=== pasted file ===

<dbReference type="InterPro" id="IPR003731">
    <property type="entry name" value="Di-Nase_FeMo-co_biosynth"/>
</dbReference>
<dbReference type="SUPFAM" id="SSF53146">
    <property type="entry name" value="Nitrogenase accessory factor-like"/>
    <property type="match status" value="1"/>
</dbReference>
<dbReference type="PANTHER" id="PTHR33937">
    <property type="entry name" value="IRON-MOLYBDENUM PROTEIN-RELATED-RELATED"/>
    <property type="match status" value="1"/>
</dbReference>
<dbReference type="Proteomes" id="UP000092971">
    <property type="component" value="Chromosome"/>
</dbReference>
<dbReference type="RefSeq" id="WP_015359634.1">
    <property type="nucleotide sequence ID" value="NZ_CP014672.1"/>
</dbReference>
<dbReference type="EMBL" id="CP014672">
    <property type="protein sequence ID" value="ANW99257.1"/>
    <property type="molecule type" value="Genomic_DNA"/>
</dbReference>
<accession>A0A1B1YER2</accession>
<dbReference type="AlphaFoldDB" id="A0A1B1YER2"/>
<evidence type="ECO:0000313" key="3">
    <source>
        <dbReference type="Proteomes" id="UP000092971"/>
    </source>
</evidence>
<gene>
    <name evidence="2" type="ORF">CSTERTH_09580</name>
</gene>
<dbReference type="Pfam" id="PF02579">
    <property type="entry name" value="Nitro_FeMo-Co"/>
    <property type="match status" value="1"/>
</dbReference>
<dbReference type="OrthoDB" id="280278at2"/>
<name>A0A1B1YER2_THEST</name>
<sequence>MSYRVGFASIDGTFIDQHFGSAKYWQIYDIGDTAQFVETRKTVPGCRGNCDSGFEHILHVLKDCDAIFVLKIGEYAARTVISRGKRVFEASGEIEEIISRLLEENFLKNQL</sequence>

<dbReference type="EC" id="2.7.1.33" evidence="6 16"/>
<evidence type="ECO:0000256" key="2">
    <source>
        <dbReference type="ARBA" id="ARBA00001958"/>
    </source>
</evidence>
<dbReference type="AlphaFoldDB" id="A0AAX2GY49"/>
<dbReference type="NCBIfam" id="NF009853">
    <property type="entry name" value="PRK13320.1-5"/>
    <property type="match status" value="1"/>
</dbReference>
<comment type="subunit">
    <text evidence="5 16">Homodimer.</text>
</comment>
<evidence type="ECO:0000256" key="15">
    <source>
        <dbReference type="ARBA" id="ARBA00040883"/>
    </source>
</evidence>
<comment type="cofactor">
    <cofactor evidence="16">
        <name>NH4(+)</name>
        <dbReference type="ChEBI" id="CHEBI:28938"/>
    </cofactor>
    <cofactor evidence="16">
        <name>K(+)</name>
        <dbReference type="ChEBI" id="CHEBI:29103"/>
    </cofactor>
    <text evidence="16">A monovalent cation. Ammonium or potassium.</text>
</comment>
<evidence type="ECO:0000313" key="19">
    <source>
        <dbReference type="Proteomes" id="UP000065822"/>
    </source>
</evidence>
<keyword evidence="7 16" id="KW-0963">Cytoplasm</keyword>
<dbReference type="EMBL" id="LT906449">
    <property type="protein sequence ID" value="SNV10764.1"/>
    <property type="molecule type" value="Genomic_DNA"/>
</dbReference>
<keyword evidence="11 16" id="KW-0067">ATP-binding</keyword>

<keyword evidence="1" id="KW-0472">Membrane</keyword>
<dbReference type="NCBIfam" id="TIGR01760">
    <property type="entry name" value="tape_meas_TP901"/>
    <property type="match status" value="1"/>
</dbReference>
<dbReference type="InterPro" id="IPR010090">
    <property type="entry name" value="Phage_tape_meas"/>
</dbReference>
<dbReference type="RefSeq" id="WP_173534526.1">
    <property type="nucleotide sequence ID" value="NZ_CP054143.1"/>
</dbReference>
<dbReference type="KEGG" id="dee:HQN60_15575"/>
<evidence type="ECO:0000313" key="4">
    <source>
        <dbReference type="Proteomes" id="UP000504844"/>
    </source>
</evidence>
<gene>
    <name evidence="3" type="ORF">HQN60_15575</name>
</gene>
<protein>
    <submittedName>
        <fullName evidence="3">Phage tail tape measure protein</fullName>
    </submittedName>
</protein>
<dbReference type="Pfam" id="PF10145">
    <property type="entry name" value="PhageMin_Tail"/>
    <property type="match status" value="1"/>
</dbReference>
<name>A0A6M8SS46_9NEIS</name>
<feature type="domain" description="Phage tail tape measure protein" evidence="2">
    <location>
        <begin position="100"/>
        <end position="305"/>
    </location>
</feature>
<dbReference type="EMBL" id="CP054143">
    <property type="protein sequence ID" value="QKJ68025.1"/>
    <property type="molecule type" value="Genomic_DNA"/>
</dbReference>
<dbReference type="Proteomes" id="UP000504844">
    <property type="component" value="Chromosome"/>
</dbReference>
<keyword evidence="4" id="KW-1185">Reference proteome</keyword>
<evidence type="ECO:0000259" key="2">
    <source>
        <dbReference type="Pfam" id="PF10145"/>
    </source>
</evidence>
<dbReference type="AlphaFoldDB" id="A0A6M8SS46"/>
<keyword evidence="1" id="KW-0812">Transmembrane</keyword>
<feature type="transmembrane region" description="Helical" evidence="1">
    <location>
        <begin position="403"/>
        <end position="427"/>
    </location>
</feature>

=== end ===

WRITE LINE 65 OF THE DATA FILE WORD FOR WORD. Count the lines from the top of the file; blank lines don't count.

        <dbReference type="ChEBI" id="CHEBI:29103"/>